Step 5: Interpret and Report Findings Using the descriptive speed characteristics determined in Step 4. how have roadway speeds changed? As previously noted. Creating informational handouts will help the residents understand why you were collecting the data and what you found. for example) and help the community understand what information you have collected and how they can use it to think about speed in their own neighborhoods. This will help them understand the value of the study and 9 . does your data support this claim? Are speeds on the approach to a high crash location higher than the roadway design speed? What is the speed variance? Are all vehicles traveling at approximately the same speed. Educational Materials for Neighborhoods: Share your findings with the specific neighborhoods where you conducted your spot speed study. additional statistical support or study design may be required for some evaluations. It may be appropriate to consider additional resources for further details. Below is a list of possible opportunities for sharing the information you have gathered. This information will be of special interest to them since the studies occurred on their roadways. Once you have acquired the information and used it to answer some of the questions outlined above. it is likely that there is now sufficient data to answer the primary questions for which the spot speed study was originally initiated. Similarly. it is important to consider how you can share this information with your community. Information for Decision Makers: Present your information to your local policy makers such as a town council or traffic committee. Consider some of the following examples: • • • • • • • How do observed speeds compare with the posted or prima facie speed limit for the observed roadway? How does the distribution of speeds before compare with speeds during or after an enforcement campaign? If residents are complaining about excessive speeds in the afternoon rush hour. Presentations at Community Meetings: Create a powerpoint presentation or some other type of presentation materials (posters. the intent of this workbook was to provide introductory material for completing a spot speed study. or is there a wide range of observed speed values? How do average and percentile speeds compare with other roadways in town? Since the installation of a new SPEED LIMIT sign.
gov/speed_manage/ 10 .dot.gov/people/outreach/safesobr/12qp/guidelines.iihs.gov/people/injury/speedmgmt/enforcement.gov/people/outreach/safesobr/pub/models.htm ◘ Federal Highway Administration (FHWA) Speed Management http://safety.com/detpages/bestpractices196.nhtsa.html ◘ Guidelines for Developing a Municipal Speed Enforcement Program http://www.html ◘ Model Community Speed Control Program http://www.allow them to use your findings to make decisions about traffic rules that are relevant to your community based on the information you’ve collected.html ◘ NHTSA Speed Management Resources http://www.dot.pdf ◘ Insurance Insitute For Highway Safety: Speed Law Enforcement Q & A http://www.dot. For more information on speed management programs and other information that might be of interest to you regarding speed programming. ◘ Massachusetts Governor’s Highway Safety Bureau: Speedwatch http://www.massghsb.nhtsa.dot.fhwa. consider these additional resources.nhtsa.org/safety_facts/qanda/speed_lawenf.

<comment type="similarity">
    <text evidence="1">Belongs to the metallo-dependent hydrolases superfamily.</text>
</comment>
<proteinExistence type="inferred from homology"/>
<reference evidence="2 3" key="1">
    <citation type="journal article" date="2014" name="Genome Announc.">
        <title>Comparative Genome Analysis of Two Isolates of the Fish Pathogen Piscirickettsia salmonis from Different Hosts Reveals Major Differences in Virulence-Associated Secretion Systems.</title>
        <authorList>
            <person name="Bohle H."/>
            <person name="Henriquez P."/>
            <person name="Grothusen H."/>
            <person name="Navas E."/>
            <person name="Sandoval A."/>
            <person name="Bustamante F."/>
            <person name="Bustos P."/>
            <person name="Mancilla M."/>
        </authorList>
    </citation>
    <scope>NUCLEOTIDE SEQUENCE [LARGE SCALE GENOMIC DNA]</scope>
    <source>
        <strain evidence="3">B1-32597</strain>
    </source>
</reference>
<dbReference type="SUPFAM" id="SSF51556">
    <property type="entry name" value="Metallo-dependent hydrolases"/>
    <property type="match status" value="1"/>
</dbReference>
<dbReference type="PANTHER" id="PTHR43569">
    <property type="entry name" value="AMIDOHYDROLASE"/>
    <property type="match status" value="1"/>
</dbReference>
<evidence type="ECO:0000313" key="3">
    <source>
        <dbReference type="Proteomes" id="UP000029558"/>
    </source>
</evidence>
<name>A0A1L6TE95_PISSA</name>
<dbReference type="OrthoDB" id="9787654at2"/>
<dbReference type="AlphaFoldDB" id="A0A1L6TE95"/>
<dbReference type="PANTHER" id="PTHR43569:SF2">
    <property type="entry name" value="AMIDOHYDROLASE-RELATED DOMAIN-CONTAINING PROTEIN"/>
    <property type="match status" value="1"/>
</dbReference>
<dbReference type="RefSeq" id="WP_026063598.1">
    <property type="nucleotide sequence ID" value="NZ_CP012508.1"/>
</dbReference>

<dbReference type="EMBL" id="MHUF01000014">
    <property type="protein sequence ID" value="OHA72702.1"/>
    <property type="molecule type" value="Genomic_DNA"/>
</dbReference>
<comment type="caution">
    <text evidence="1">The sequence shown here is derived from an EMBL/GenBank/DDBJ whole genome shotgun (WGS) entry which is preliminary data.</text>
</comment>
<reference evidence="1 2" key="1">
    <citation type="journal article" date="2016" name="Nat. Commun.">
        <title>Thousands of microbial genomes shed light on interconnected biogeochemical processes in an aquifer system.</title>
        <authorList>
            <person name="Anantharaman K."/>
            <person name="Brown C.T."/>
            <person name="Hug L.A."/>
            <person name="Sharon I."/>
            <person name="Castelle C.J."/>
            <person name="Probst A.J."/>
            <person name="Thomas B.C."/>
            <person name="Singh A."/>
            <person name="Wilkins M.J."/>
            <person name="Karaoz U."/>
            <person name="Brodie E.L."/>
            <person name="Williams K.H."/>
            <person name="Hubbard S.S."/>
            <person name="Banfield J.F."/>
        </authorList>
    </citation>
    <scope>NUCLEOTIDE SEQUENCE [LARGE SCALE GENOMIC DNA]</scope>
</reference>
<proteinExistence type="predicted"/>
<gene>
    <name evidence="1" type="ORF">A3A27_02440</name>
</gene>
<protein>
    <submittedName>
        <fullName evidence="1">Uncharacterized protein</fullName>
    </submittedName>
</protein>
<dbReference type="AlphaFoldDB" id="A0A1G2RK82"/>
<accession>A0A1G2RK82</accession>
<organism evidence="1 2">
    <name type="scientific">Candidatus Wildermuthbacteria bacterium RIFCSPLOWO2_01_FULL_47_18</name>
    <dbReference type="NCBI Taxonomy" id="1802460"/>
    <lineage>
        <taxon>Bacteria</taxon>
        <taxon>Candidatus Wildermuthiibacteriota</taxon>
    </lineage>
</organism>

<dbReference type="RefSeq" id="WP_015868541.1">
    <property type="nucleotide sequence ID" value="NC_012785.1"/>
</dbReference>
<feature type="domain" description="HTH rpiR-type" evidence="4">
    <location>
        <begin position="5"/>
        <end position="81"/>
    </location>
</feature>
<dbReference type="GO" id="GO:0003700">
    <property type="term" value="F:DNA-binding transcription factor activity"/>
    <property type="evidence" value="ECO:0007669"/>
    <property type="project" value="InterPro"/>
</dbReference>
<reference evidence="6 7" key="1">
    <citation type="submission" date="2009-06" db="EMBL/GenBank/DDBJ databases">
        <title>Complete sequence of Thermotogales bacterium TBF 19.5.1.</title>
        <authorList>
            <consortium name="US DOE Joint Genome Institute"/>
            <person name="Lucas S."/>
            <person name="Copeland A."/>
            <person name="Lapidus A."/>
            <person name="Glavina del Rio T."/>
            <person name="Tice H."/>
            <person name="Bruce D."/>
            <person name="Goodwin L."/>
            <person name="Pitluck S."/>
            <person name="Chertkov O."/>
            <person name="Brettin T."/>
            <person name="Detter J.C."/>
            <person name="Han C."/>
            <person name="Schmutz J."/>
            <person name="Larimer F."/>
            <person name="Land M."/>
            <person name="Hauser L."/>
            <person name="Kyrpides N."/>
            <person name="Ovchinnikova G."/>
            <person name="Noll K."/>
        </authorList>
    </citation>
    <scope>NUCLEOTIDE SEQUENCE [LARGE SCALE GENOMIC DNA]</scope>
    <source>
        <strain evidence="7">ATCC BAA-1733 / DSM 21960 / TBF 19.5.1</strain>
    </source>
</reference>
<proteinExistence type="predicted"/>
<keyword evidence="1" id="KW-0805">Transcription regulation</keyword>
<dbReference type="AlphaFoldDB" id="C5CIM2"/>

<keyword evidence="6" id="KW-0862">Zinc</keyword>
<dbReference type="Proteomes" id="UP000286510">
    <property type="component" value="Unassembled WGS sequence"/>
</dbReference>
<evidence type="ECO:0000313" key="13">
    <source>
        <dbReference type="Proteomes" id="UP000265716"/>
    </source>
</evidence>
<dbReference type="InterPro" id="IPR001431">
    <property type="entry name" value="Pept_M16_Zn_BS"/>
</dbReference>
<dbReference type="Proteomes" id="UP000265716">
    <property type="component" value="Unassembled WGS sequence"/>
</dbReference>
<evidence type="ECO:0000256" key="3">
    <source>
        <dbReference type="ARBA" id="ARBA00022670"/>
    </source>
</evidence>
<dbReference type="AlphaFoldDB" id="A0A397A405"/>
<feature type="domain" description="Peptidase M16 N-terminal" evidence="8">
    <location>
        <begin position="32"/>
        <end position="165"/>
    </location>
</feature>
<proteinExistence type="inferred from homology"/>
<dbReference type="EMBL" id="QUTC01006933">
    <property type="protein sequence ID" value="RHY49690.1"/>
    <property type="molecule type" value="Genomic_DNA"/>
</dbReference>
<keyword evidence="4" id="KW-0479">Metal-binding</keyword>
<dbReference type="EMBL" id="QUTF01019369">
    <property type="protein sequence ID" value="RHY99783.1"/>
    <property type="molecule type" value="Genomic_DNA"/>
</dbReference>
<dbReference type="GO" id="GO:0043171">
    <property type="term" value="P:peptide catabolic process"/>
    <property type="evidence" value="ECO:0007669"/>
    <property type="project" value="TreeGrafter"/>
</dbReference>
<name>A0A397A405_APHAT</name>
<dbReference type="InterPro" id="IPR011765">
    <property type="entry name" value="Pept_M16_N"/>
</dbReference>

Ball Bank Indicator: A curved level that measures the combined effect of the body roll angle. Mean Speed: The average. the centrifugal force. Free Flow Speed: There is no generally accepted definition of this term. 50 percent of observed speeds are higher than the median.e. Values are centered on an average. Spot Speed Study: A measure of vehicle speed characteristics at a specific location under the traffic and environmental conditions at the time of the survey (1). (19). However some have defined free flow speed as the condition where drivers are choosing their own speed. 50 percent of observed speeds are lower than the median. a bell shaped curve as seen in Figure 1) (22). and the superelevation angle as a vehicle negotiates a horizontal curve at various speeds (16). 95th Percentile Speed: The speed at or below which 95 percent of a sample of free flowing vehicles is traveling (based on a spot speed study) (18).GLOSSARY OF RELEVANT SPOT SPEED TERMS Headway (Gap): The distance (time) between two vehicles traveling the same direction (17). Control Location: An additional site used for comparison where what is being tested is absent (17). 16). when vehicle interaction (congestion) and traffic control (signals or signs) are not an issue (21. Median: The speed that equally divides the distribution of spot speeds. Traffic Counter Classifier: A device. the sum of all speeds divided by the number of speeds. Speed Variance: The difference in travel speeds for vehicles on the road. Most Speed distributions can be reasonably represented by a normal distribution (19). (18). Mode: The number that occurs most frequently in a series of numbers (18). Pace: A 10 mile-per-hour increment in speeds that encompasses the highest portion of observed speeds (as compared to any other 10 mile-per-hour increment) (19). variance is the average of the squares of the difference to the mean (18). 85th Percentile Speed: The speed at or below which 85 percent of a sample of free flowing vehicles is traveling. Normal Distribution: A theoretical distribution with finite mean and variance. 11 . this is typically used as the speed limit (based on a spot speed study) (18). which automatically counts and determines the type of passing vehicles (typically additional traffic information is collected) (20). as you move away from the average the probability of a particular value decreases (i. such as the speed of passing vehicles. Mathematically.